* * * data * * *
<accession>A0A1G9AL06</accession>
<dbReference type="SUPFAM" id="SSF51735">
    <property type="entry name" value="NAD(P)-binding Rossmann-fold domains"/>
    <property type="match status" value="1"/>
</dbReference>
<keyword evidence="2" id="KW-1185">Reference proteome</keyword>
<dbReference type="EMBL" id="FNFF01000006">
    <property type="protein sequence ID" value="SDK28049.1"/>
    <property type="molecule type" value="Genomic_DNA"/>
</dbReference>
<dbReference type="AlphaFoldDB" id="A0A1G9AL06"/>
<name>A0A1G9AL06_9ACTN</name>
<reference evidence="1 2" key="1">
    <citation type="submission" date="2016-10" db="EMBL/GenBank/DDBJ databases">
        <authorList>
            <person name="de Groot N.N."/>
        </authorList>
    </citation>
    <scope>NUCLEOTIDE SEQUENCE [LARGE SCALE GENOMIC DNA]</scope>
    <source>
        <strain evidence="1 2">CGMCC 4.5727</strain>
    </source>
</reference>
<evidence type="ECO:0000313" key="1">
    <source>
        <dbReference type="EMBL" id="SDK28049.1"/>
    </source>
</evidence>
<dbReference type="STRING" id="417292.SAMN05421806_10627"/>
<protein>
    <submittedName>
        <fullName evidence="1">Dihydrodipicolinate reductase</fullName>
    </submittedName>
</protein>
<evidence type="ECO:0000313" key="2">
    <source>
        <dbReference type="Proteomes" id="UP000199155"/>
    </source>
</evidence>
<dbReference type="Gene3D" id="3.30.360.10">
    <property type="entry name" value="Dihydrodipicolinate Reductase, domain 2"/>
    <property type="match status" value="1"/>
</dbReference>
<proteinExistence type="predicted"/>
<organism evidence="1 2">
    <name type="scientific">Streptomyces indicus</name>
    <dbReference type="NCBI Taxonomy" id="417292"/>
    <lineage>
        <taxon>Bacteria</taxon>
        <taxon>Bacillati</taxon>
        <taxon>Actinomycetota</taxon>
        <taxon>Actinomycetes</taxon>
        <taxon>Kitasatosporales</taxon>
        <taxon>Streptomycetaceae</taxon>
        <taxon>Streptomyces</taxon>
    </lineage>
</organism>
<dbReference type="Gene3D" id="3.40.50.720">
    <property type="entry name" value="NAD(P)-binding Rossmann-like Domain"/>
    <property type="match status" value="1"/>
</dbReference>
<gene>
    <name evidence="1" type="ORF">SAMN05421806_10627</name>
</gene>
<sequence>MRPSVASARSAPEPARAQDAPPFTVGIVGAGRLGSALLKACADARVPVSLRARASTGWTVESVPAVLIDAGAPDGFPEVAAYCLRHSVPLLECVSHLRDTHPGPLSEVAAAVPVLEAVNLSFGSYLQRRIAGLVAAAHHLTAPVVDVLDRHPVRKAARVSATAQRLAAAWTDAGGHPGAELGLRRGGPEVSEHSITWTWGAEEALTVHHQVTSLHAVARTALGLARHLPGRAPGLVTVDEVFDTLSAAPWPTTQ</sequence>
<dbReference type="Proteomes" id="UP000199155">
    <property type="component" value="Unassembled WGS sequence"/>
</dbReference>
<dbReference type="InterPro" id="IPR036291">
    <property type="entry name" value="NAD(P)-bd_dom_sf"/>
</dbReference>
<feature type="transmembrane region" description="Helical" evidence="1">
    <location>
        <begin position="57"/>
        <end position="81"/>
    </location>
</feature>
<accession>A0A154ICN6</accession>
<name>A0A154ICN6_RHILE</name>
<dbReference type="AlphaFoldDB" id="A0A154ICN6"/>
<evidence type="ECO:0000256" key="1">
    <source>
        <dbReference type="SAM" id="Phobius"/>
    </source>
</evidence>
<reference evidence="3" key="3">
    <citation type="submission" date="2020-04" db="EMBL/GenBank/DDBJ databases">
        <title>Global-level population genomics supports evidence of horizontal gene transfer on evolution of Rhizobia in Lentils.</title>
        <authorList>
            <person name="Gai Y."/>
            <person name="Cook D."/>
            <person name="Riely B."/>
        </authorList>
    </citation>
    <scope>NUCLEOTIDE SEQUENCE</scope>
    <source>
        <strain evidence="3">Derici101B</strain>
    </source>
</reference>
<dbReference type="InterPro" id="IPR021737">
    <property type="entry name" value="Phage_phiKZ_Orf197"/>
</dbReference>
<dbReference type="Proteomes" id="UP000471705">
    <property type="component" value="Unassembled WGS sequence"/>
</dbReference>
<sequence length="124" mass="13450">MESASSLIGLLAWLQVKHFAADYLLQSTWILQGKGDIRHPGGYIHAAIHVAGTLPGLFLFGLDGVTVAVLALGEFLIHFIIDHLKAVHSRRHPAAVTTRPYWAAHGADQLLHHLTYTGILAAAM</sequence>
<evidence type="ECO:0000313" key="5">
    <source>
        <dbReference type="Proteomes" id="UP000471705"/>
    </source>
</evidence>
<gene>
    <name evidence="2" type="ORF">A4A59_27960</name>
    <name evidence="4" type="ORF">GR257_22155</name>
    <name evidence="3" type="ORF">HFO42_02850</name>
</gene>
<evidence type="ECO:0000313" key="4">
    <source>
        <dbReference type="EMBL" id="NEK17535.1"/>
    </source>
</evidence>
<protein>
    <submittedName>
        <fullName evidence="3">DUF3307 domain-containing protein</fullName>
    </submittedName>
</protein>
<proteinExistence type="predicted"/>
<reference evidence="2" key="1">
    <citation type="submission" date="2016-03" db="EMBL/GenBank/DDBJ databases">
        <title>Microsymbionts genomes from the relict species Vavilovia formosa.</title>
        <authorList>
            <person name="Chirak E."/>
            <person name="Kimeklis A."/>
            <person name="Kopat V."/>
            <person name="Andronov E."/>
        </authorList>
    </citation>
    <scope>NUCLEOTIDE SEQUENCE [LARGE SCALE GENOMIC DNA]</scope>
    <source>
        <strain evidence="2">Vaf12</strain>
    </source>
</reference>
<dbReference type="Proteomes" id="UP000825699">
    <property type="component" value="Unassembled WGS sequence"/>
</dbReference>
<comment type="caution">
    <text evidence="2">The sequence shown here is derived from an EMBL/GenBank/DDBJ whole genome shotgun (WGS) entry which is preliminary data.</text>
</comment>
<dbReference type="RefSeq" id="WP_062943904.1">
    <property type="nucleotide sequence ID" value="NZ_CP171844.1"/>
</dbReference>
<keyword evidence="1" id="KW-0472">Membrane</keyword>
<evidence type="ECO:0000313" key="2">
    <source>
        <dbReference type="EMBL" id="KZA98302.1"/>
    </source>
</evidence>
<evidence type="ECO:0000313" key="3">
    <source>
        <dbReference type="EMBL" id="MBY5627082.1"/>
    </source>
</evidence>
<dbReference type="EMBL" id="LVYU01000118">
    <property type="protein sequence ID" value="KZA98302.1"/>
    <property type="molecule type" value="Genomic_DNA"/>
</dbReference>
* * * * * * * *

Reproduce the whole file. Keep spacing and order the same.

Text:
<accession>A0A1G9AL06</accession>
<dbReference type="SUPFAM" id="SSF51735">
    <property type="entry name" value="NAD(P)-binding Rossmann-fold domains"/>
    <property type="match status" value="1"/>
</dbReference>
<keyword evidence="2" id="KW-1185">Reference proteome</keyword>
<dbReference type="EMBL" id="FNFF01000006">
    <property type="protein sequence ID" value="SDK28049.1"/>
    <property type="molecule type" value="Genomic_DNA"/>
</dbReference>
<dbReference type="AlphaFoldDB" id="A0A1G9AL06"/>
<name>A0A1G9AL06_9ACTN</name>
<reference evidence="1 2" key="1">
    <citation type="submission" date="2016-10" db="EMBL/GenBank/DDBJ databases">
        <authorList>
            <person name="de Groot N.N."/>
        </authorList>
    </citation>
    <scope>NUCLEOTIDE SEQUENCE [LARGE SCALE GENOMIC DNA]</scope>
    <source>
        <strain evidence="1 2">CGMCC 4.5727</strain>
    </source>
</reference>
<evidence type="ECO:0000313" key="1">
    <source>
        <dbReference type="EMBL" id="SDK28049.1"/>
    </source>
</evidence>
<dbReference type="STRING" id="417292.SAMN05421806_10627"/>
<protein>
    <submittedName>
        <fullName evidence="1">Dihydrodipicolinate reductase</fullName>
    </submittedName>
</protein>
<evidence type="ECO:0000313" key="2">
    <source>
        <dbReference type="Proteomes" id="UP000199155"/>
    </source>
</evidence>
<dbReference type="Gene3D" id="3.30.360.10">
    <property type="entry name" value="Dihydrodipicolinate Reductase, domain 2"/>
    <property type="match status" value="1"/>
</dbReference>
<proteinExistence type="predicted"/>
<organism evidence="1 2">
    <name type="scientific">Streptomyces indicus</name>
    <dbReference type="NCBI Taxonomy" id="417292"/>
    <lineage>
        <taxon>Bacteria</taxon>
        <taxon>Bacillati</taxon>
        <taxon>Actinomycetota</taxon>
        <taxon>Actinomycetes</taxon>
        <taxon>Kitasatosporales</taxon>
        <taxon>Streptomycetaceae</taxon>
        <taxon>Streptomyces</taxon>
    </lineage>
</organism>
<dbReference type="Gene3D" id="3.40.50.720">
    <property type="entry name" value="NAD(P)-binding Rossmann-like Domain"/>
    <property type="match status" value="1"/>
</dbReference>
<gene>
    <name evidence="1" type="ORF">SAMN05421806_10627</name>
</gene>
<sequence>MRPSVASARSAPEPARAQDAPPFTVGIVGAGRLGSALLKACADARVPVSLRARASTGWTVESVPAVLIDAGAPDGFPEVAAYCLRHSVPLLECVSHLRDTHPGPLSEVAAAVPVLEAVNLSFGSYLQRRIAGLVAAAHHLTAPVVDVLDRHPVRKAARVSATAQRLAAAWTDAGGHPGAELGLRRGGPEVSEHSITWTWGAEEALTVHHQVTSLHAVARTALGLARHLPGRAPGLVTVDEVFDTLSAAPWPTTQ</sequence>
<dbReference type="Proteomes" id="UP000199155">
    <property type="component" value="Unassembled WGS sequence"/>
</dbReference>
<dbReference type="InterPro" id="IPR036291">
    <property type="entry name" value="NAD(P)-bd_dom_sf"/>
</dbReference>
<feature type="transmembrane region" description="Helical" evidence="1">
    <location>
        <begin position="57"/>
        <end position="81"/>
    </location>
</feature>
<accession>A0A154ICN6</accession>
<name>A0A154ICN6_RHILE</name>
<dbReference type="AlphaFoldDB" id="A0A154ICN6"/>
<evidence type="ECO:0000256" key="1">
    <source>
        <dbReference type="SAM" id="Phobius"/>
    </source>
</evidence>
<reference evidence="3" key="3">
    <citation type="submission" date="2020-04" db="EMBL/GenBank/DDBJ databases">
        <title>Global-level population genomics supports evidence of horizontal gene transfer on evolution of Rhizobia in Lentils.</title>
        <authorList>
            <person name="Gai Y."/>
            <person name="Cook D."/>
            <person name="Riely B."/>
        </authorList>
    </citation>
    <scope>NUCLEOTIDE SEQUENCE</scope>
    <source>
        <strain evidence="3">Derici101B</strain>
    </source>
</reference>
<dbReference type="InterPro" id="IPR021737">
    <property type="entry name" value="Phage_phiKZ_Orf197"/>
</dbReference>
<dbReference type="Proteomes" id="UP000471705">
    <property type="component" value="Unassembled WGS sequence"/>
</dbReference>
<sequence length="124" mass="13450">MESASSLIGLLAWLQVKHFAADYLLQSTWILQGKGDIRHPGGYIHAAIHVAGTLPGLFLFGLDGVTVAVLALGEFLIHFIIDHLKAVHSRRHPAAVTTRPYWAAHGADQLLHHLTYTGILAAAM</sequence>
<evidence type="ECO:0000313" key="5">
    <source>
        <dbReference type="Proteomes" id="UP000471705"/>
    </source>
</evidence>
<gene>
    <name evidence="2" type="ORF">A4A59_27960</name>
    <name evidence="4" type="ORF">GR257_22155</name>
    <name evidence="3" type="ORF">HFO42_02850</name>
</gene>
<evidence type="ECO:0000313" key="4">
    <source>
        <dbReference type="EMBL" id="NEK17535.1"/>
    </source>
</evidence>
<protein>
    <submittedName>
        <fullName evidence="3">DUF3307 domain-containing protein</fullName>
    </submittedName>
</protein>
<proteinExistence type="predicted"/>
<reference evidence="2" key="1">
    <citation type="submission" date="2016-03" db="EMBL/GenBank/DDBJ databases">
        <title>Microsymbionts genomes from the relict species Vavilovia formosa.</title>
        <authorList>
            <person name="Chirak E."/>
            <person name="Kimeklis A."/>
            <person name="Kopat V."/>
            <person name="Andronov E."/>
        </authorList>
    </citation>
    <scope>NUCLEOTIDE SEQUENCE [LARGE SCALE GENOMIC DNA]</scope>
    <source>
        <strain evidence="2">Vaf12</strain>
    </source>
</reference>
<dbReference type="Proteomes" id="UP000825699">
    <property type="component" value="Unassembled WGS sequence"/>
</dbReference>
<comment type="caution">
    <text evidence="2">The sequence shown here is derived from an EMBL/GenBank/DDBJ whole genome shotgun (WGS) entry which is preliminary data.</text>
</comment>
<dbReference type="RefSeq" id="WP_062943904.1">
    <property type="nucleotide sequence ID" value="NZ_CP171844.1"/>
</dbReference>
<keyword evidence="1" id="KW-0472">Membrane</keyword>
<evidence type="ECO:0000313" key="2">
    <source>
        <dbReference type="EMBL" id="KZA98302.1"/>
    </source>
</evidence>
<evidence type="ECO:0000313" key="3">
    <source>
        <dbReference type="EMBL" id="MBY5627082.1"/>
    </source>
</evidence>
<dbReference type="EMBL" id="LVYU01000118">
    <property type="protein sequence ID" value="KZA98302.1"/>
    <property type="molecule type" value="Genomic_DNA"/>
</dbReference>